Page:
Gender non-conforming designer Harris Reed dresses celebrities like Harry Styles and Ezra Miller.

There have, of course, been gender revolutions and queering of culture in previous generations, from David Bowie to Leigh Bowery and Grace Jones, but the holistic nature of the current shift suggests it could bring about a more lasting change. “I think the cult of celebrity is also a huge player in this as we are seeing more and more celebrities identifying with different genders and pronouns, which has made the mainstream fashion industry more aware of the sort of changes happening in society,” Akhavan-Moossav explained.

From actor Ezra Miller to pop star Harry Styles, whose latest looks are largely put together by gender non-conforming designer Harris Reed, youth culture icons now have a platform that cannot be easily sidelined. “I do think that there will come a time where everyone will have some sort of element of gender neutrality within their sales – rather than having menswear and womenswear, there will be a time where there’s just wear,” said Akhavan-Moossav.

The question then becomes: what do we actually mean by gender neutral? The author and campaigner Caroline Criado-Perez is top of The Sunday Times Bestseller List as this piece goes to press with her book Invisible Women, which explores the ways in which women have been written out of design through the idea of the “default male”. For Criado-Perez, the historical assumption that one gender can stand in as the norm for a diverse population can explain any number of social inequalities in design, from Google voice recognition being 70% more likely to understand men, to smartphones being too big for female hands, and fitness monitors not registering steps taken when pushing a pram.

“The vast majority of information or data that we have in the world is based on men – and I usually say ‘information’ rather than ‘data’, because data brings to mind computers and very statistical, rational analysis, but it's actually much broader than that,” Criado-Perez explained. “It means that we all carry an unconscious bias, which is basically a shortcut in our brains developed over years and decades of things being presented in a certain way. It's quite natural really if you grow up in a world where men are represented as predominant and default then your brain will use that as an effective shortcut. I still catch myself doing it all the time.”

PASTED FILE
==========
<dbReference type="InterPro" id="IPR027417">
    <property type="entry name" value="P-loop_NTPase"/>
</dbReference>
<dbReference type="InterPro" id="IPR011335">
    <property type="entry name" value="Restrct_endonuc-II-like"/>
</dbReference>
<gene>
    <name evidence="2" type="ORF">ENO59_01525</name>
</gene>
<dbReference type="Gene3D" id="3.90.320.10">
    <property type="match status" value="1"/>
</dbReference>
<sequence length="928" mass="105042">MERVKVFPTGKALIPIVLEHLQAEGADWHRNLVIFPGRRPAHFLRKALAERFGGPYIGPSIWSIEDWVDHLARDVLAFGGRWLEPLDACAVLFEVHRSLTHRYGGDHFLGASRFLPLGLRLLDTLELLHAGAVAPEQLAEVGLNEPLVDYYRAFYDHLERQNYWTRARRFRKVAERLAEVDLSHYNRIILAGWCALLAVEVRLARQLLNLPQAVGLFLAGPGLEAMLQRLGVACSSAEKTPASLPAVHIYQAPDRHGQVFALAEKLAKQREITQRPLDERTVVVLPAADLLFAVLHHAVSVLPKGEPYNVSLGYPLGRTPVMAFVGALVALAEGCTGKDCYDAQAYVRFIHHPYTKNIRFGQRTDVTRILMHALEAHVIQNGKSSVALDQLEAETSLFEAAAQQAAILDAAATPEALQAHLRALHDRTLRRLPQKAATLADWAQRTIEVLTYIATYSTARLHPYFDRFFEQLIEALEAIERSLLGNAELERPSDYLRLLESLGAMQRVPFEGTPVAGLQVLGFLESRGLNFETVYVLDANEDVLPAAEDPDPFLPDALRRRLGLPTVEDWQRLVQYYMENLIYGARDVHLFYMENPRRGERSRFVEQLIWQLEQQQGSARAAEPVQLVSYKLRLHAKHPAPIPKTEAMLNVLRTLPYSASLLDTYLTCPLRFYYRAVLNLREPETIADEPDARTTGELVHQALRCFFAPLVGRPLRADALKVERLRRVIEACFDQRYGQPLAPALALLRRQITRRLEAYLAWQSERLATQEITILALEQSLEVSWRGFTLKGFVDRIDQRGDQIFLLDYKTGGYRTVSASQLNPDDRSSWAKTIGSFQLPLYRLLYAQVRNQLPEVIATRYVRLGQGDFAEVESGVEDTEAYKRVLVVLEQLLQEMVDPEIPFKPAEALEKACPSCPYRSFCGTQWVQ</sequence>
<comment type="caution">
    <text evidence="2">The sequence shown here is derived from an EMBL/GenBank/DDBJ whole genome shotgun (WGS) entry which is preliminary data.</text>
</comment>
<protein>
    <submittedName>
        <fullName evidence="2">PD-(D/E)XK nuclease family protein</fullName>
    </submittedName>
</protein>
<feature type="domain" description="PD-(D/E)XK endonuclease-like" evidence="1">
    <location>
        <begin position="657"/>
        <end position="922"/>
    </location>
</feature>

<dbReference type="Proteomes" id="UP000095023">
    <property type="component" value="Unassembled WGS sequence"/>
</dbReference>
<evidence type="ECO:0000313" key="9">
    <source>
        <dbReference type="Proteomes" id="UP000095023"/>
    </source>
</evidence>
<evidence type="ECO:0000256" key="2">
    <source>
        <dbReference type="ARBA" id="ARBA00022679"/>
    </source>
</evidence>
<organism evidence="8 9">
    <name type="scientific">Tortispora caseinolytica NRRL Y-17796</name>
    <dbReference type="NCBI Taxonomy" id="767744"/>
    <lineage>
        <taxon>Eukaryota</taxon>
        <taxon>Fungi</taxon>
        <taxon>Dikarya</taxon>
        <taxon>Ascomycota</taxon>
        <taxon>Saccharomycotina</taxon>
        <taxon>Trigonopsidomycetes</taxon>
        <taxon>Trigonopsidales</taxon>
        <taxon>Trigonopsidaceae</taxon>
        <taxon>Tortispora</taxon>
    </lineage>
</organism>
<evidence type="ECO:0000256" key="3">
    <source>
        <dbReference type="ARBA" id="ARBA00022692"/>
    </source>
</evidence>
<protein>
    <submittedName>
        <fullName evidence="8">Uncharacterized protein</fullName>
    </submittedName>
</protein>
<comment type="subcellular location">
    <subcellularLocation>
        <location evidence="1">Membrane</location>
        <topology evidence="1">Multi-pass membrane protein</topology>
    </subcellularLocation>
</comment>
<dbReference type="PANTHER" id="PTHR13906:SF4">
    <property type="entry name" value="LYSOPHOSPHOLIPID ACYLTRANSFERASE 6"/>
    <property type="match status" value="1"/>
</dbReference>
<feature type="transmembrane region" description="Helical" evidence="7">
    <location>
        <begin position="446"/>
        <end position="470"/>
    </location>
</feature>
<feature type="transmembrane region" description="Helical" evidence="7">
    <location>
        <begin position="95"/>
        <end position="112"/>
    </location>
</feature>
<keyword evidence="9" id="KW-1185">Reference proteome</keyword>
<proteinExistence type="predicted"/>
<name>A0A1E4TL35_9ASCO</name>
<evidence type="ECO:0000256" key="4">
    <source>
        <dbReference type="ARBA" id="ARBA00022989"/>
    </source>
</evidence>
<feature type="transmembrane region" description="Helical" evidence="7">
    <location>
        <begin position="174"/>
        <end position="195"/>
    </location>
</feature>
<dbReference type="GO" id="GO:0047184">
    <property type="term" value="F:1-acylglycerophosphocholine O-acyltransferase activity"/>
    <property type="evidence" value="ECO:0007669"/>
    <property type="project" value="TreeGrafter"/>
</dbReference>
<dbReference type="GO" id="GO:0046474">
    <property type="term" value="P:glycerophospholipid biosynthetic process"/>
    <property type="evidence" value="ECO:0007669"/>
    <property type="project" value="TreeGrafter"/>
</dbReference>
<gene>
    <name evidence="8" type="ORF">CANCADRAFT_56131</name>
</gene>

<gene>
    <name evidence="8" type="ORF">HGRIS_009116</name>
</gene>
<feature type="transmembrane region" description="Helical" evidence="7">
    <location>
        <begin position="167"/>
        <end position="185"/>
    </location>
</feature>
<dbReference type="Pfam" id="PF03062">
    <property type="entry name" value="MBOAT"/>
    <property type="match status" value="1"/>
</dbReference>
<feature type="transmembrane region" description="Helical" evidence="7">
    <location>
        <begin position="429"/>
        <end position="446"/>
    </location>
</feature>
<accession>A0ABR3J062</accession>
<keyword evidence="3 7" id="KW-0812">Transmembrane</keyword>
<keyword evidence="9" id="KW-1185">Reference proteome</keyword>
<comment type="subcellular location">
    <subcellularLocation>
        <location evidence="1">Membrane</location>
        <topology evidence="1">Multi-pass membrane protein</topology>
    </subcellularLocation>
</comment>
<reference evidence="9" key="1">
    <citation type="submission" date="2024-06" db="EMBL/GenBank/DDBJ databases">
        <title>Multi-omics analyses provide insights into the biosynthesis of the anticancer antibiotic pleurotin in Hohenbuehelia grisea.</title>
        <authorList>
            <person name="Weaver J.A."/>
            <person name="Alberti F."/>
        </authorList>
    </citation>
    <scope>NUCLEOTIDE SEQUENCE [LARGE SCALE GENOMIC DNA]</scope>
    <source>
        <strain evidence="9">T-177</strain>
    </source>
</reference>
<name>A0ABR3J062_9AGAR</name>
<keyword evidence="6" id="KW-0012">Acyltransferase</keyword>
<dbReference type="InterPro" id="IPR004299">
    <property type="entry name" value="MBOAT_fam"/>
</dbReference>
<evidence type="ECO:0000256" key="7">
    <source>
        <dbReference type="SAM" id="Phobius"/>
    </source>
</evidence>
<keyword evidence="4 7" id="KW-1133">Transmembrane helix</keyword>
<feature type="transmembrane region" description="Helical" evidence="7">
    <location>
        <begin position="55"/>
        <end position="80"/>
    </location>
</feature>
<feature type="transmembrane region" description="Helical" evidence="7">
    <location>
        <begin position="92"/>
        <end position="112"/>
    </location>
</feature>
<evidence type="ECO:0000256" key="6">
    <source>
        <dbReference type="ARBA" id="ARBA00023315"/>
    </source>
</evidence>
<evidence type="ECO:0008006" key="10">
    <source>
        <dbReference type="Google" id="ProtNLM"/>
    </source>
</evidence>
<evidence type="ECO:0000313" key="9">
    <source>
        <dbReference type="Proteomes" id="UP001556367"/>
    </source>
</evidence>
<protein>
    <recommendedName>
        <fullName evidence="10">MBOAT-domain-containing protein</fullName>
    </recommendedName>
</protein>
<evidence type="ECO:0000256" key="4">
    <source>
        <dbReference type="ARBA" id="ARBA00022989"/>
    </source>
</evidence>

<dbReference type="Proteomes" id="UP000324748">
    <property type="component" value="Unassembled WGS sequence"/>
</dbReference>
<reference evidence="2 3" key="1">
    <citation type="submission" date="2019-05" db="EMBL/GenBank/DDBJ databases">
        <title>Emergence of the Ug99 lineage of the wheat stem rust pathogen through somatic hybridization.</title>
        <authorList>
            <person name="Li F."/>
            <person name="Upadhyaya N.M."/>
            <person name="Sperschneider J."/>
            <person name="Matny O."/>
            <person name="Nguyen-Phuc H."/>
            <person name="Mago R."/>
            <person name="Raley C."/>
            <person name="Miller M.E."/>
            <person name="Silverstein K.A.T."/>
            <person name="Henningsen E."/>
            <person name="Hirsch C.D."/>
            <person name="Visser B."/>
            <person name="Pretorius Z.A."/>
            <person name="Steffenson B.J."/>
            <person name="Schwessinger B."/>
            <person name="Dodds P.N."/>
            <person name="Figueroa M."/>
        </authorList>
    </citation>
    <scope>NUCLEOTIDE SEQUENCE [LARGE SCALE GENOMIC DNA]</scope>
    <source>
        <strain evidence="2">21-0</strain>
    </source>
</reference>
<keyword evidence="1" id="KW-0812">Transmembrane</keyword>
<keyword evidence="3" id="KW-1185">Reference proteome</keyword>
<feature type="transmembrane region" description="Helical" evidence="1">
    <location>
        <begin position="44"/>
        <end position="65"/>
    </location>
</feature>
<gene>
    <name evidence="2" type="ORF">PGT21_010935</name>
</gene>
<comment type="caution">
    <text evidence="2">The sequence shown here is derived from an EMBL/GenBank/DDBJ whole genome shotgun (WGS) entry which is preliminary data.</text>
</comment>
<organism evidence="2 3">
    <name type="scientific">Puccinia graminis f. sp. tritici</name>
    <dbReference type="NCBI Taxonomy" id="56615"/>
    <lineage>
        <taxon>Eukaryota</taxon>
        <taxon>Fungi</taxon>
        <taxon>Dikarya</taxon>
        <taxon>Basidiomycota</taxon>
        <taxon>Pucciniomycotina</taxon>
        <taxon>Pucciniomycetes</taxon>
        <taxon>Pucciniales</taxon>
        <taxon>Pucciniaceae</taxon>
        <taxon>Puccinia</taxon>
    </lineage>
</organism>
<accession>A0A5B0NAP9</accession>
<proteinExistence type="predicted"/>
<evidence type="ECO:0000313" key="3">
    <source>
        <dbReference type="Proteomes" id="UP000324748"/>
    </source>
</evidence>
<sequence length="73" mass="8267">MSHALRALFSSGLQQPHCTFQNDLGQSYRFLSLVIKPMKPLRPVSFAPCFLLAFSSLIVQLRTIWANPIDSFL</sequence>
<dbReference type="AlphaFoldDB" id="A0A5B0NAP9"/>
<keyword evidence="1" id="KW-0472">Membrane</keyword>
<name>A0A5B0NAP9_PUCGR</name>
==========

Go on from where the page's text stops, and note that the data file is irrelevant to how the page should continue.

Reed is among a group of designers brining gender-neutral fashion to the mainstream.

In this light, so-called gender neutrality can be a trap if it’s really only designing for a perceived androgynous form that is, in fact, far closer to the default male ideal. This clearly comes across in the androgynous look of the 1990s where waif-like, curve-less bodies were presented as neutral. And as Criado-Perez points out, fashion is just the most visible and easily interrogated industry – assumptions in product design, technology, health and automotive (the list goes on) are far more subterranean, diffuse and unaddressable.

The solution for Criado-Perez therefore exists upstream of any single industry or designer, and lies with the information sources that we draw on as a society. “There are two things we have to do really,” she concluded. “One is a kind of consciousness-raising campaign that gets people to recognize that all data is basically male data rather than universal data. Then the second is to collect data on women as well, which I kind of feel will flow from the first, because as soon as you realize you've only got information from one half of the population, obviously you also realize that you need to fill in the gaps. Until we have that, it's impossible to design anything that really works for more than half the world.”

Designers face an unprecedented opportunity to overturn historical inequalities, with a new generation coming through who are hungry for change and receptive to novelty. The challenge now is to truly think outside the box, moving upstream and unpicking deeply ingrained assumptions that are all but invisible. Until that happens, designing at the border of gender will be more a case of rearranging the deckchairs rather than steering the ship.